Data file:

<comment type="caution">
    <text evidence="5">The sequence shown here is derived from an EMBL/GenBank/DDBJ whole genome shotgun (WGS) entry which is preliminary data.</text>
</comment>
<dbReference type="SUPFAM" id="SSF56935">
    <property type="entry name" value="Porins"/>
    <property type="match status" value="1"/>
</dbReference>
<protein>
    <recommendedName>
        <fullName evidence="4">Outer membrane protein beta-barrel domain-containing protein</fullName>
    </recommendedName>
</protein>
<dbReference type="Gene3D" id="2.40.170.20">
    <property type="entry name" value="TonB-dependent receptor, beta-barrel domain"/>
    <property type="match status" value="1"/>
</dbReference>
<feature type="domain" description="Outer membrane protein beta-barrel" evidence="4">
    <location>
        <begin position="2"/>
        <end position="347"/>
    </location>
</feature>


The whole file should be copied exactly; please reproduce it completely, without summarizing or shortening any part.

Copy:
<comment type="caution">
    <text evidence="5">The sequence shown here is derived from an EMBL/GenBank/DDBJ whole genome shotgun (WGS) entry which is preliminary data.</text>
</comment>
<dbReference type="SUPFAM" id="SSF56935">
    <property type="entry name" value="Porins"/>
    <property type="match status" value="1"/>
</dbReference>
<protein>
    <recommendedName>
        <fullName evidence="4">Outer membrane protein beta-barrel domain-containing protein</fullName>
    </recommendedName>
</protein>
<dbReference type="Gene3D" id="2.40.170.20">
    <property type="entry name" value="TonB-dependent receptor, beta-barrel domain"/>
    <property type="match status" value="1"/>
</dbReference>
<feature type="domain" description="Outer membrane protein beta-barrel" evidence="4">
    <location>
        <begin position="2"/>
        <end position="347"/>
    </location>
</feature>